The introduction of llamas at the Fryeburg Fair came to fruition thanks to Hilary’s efforts. She has served as the Superintendent of the Llama and Alpaca building at the fair for the past twenty-six years.  Many fun llama-related events have taken place at the fair including the flapjack race where individuals competed with the equipment packed on llamas to see who could first cook a pancake on both sides on a little campfire that each one built.  Educational exhibits and animals are housed in the Fryeburg Fair’s  Llama and Alpaca barn.  During the days that the fair takes place, llama training demonstrations and informational sessions are scheduled and low-key competitions are often organized.

If you have never seen a llama competition, they really are quite remarkable.  A one-minute Maine Llama Association video of the llama high jump and the llama limbo events that took place at the 2009 Fiber Frolic can be viewed on youtube.com

For several years, Hilary and her llamas were involved in competing in various llama shows and competitions including the ones held at the Eastern States.  Tupac was awarded the Versatility Champion Award at the Big E Llama Show.  Eventually, Hilary decided to stick closer to home, organizing and running the Llama Show at the Fryeburg Fair for twenty-four years.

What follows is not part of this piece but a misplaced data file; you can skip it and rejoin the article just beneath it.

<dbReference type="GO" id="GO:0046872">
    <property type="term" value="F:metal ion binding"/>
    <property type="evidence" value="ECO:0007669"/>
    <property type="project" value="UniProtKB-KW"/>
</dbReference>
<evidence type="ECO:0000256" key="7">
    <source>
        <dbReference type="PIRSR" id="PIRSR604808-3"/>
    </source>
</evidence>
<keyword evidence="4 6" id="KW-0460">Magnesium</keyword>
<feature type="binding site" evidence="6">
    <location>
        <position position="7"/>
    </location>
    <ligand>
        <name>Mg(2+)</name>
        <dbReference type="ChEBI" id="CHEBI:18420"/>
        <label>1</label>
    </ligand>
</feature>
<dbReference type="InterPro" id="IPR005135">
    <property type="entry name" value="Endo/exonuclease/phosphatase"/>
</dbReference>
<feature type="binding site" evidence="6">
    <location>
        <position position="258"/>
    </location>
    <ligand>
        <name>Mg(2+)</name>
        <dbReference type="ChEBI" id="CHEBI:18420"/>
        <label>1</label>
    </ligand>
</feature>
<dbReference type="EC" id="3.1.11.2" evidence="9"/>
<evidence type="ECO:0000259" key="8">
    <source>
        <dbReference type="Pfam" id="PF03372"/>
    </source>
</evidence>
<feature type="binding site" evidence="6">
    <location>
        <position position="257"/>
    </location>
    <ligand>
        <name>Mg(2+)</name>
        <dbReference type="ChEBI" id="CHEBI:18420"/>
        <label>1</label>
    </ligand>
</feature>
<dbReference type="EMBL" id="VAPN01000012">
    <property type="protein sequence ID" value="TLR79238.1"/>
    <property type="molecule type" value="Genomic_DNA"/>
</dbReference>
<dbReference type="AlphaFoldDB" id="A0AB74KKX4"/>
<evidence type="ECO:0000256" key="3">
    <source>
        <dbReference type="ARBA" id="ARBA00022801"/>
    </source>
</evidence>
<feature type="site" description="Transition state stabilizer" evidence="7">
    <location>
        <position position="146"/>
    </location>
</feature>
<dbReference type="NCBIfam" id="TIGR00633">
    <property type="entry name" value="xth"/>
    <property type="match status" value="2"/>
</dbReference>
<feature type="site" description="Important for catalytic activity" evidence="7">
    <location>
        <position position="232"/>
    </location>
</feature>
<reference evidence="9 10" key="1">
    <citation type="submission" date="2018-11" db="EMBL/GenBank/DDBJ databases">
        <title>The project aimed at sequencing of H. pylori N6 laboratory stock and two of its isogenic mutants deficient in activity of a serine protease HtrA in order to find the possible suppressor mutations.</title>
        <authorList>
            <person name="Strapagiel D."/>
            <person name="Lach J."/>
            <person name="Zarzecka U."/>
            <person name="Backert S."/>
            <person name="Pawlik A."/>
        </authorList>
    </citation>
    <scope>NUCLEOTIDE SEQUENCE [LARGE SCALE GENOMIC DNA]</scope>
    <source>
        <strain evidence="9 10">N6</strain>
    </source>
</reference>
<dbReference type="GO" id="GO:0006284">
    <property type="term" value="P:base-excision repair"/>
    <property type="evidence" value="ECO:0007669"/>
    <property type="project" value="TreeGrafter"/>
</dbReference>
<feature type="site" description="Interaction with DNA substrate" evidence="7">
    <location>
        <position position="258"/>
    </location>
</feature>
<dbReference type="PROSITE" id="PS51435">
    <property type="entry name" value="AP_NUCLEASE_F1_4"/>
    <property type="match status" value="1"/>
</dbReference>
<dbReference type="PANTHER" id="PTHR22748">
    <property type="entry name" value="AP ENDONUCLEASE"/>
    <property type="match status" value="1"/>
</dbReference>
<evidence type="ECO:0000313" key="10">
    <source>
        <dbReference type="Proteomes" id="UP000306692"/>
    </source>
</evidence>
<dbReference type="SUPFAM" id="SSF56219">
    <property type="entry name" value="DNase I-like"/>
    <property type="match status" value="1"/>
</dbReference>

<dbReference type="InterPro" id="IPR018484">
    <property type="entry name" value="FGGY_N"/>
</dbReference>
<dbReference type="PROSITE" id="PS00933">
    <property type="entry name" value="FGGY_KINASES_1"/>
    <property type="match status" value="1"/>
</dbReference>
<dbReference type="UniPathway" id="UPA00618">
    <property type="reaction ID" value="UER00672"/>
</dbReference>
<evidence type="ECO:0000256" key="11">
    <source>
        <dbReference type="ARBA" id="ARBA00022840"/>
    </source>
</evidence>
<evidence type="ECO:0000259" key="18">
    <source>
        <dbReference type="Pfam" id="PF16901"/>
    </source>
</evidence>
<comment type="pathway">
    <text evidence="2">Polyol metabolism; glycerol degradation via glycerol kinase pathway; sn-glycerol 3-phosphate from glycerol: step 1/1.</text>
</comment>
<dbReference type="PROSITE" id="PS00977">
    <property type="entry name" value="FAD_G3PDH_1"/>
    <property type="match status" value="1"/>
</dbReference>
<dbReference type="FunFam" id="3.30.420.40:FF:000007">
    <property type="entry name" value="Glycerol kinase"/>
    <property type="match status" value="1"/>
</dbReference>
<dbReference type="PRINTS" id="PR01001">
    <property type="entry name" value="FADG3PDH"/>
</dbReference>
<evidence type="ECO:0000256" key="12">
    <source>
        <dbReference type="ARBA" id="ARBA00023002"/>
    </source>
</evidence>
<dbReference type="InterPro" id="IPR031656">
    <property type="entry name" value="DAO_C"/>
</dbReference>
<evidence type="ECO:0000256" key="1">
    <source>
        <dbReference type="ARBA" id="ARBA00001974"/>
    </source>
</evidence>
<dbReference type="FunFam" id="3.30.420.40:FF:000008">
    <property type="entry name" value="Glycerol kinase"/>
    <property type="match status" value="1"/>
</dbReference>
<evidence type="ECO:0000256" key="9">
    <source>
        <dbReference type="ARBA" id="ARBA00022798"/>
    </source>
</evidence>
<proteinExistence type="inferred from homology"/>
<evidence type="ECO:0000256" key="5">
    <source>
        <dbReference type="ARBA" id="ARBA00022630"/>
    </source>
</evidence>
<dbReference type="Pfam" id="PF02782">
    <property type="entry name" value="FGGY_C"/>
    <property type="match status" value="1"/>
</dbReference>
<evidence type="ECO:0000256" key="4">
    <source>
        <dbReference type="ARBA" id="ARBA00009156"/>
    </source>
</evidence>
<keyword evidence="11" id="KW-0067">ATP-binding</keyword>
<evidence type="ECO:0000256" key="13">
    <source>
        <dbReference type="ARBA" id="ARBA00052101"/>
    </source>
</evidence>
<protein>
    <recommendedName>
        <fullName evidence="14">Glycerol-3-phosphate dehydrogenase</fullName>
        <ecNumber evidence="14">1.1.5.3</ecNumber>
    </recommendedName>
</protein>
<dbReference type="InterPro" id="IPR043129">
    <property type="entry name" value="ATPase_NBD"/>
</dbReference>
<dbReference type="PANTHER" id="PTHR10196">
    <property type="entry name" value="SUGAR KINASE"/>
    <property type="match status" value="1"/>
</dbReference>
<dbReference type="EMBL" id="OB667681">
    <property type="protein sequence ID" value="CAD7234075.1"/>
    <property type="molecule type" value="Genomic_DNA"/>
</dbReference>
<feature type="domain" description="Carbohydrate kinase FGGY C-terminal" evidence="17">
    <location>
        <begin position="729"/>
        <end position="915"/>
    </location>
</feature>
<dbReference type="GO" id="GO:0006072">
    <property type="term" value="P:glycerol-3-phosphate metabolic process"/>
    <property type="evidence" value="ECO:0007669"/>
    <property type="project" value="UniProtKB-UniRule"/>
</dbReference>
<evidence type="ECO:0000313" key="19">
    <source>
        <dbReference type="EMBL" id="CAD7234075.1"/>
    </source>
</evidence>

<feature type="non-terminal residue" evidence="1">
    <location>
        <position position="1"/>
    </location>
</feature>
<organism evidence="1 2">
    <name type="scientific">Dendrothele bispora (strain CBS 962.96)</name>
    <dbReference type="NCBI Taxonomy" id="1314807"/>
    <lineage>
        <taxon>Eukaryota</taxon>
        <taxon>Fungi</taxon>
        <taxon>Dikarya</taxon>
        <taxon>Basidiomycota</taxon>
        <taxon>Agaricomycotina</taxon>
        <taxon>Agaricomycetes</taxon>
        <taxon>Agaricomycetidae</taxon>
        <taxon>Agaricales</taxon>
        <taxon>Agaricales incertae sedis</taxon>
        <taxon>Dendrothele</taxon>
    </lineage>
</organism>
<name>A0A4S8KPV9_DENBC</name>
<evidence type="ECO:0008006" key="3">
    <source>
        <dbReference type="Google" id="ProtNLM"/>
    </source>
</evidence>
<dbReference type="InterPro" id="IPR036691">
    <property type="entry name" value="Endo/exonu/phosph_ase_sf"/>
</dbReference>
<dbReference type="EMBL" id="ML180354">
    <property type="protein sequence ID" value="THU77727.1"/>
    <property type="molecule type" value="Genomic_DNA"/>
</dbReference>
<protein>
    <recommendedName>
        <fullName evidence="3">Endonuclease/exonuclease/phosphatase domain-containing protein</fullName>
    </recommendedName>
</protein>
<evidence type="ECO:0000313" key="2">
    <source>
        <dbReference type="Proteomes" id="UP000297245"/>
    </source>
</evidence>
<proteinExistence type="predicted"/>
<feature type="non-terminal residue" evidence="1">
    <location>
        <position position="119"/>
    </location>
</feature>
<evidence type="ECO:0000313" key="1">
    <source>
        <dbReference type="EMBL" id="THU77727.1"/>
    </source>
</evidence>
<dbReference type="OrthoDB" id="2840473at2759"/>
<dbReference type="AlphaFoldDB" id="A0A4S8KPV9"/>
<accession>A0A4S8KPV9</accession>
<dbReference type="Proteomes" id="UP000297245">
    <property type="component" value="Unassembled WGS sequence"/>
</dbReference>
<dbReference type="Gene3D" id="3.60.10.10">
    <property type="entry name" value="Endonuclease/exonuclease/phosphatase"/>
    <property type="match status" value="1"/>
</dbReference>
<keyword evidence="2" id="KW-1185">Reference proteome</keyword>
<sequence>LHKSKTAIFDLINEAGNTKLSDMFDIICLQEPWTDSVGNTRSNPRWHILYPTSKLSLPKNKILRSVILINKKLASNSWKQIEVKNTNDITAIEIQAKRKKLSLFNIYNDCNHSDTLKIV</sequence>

Hillary’s background as a registered nurse has proven instrumental in her ability to help educate people about the normal birthing process of llamas.  She constructed a teaching model of an adult female llama.  The fiberglass model of the llama’s pelvis was made from the mold of llama bones.  It is used to clearly illustrate how a llama birth progresses.  She cleverly named the model “Indiana Bones.”  The model is so realistic that on an initial glance it appears quite lifelike.

For several years, Hilary served as the President of the Board of the Greater Appalachian Llama and Alpaca Association (GALA).  The purpose of this Association is to “educate members of the public as to the breeding, raising, and caring of llamas and related camelids and to promote and advance the interests of the llama industry as a whole.”  Hilary is a lifetime member of GALA, and Co-Chair of the 2014 GALA Conference in Portland, Maine.

In addition to her work with GALA, Hilary has chaired the Lama Medical Research Group which is a national committee which prioritizes llama and alpaca medical research requests for the Morris Animal Foundation.